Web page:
Ubisoft has created a general game template and has used it with several high-profile titles, with Watch Dogs joining such sandbox blockbusters like Far Cry 3 and the Assassin’s Creed franchise. The vast game spaces are chock full of collectibles, extras, and side missions that bring out the completionist in everybody. The Achilles' Heel to the formula, iterated upon for Watch Dogs, isn’t quite the type of sandbox that next-gen consoles deserve to play in. Strides have been taken in Watch Dogs to generate a more vivacious open world, but today’s gamers deserve a little more dynamism than what Watch Dogs’ iteration of the formula provides.
While Watch Dogs features a hearty, accurate American city in all its glory, it also lacks some fundamental realism. Aiden can’t fall from a steep height, but he can ride on top of a car that crashes into a building and not fly off. When Aiden rides on top of a vehicle, the act of his riding is treated as part of the vehicle itself, so it’ll look like he’s surfing rather than trying to not fly off to his death.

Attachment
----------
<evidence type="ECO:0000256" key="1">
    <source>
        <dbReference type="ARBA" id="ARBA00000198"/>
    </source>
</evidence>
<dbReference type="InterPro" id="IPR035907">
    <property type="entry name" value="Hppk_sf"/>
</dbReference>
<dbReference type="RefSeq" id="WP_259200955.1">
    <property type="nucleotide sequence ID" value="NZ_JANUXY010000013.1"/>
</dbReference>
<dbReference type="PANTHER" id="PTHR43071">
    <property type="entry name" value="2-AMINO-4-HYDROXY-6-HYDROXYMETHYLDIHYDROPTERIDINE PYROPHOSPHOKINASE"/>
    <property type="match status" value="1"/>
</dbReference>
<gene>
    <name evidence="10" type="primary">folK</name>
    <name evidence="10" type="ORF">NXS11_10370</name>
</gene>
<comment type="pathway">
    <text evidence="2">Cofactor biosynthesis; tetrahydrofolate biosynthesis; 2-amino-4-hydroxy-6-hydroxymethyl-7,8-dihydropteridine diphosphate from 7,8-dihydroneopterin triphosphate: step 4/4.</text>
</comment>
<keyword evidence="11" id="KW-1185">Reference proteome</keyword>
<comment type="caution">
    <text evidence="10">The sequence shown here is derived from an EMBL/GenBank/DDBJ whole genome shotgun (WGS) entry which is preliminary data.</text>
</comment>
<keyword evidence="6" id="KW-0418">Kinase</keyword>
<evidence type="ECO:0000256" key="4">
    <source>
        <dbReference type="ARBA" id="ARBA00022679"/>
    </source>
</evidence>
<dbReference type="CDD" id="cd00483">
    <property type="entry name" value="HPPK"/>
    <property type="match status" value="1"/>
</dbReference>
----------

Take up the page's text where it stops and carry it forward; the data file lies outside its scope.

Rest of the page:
Speaking of vehicles, their physics need some work. Watching a vehicle launched high into the air after raising road blockers doesn’t make sense when the blockers should be more inhibiting than that: make the car flip in whatever relative direction that the situation would realistically induce. As well, this is a video game after all, but the ability to careen through delivery trucks with a Mini Cooper, though entertaining, breaks the realism.
The story in Watch Dogs dances a line between the hacker/vigilante life and the family life that Aiden tries to keep separate. Though the events that lead to the opening of the game would be tragic, the focus of it all stretches a little too far. Aiden and his sister don’t feel like siblings but rather divorced spouses, and the writing reflects that. To top it off, many of the supporting roles throughout the story feel dissociated, like a motley crew of faces only there to push the plot forward.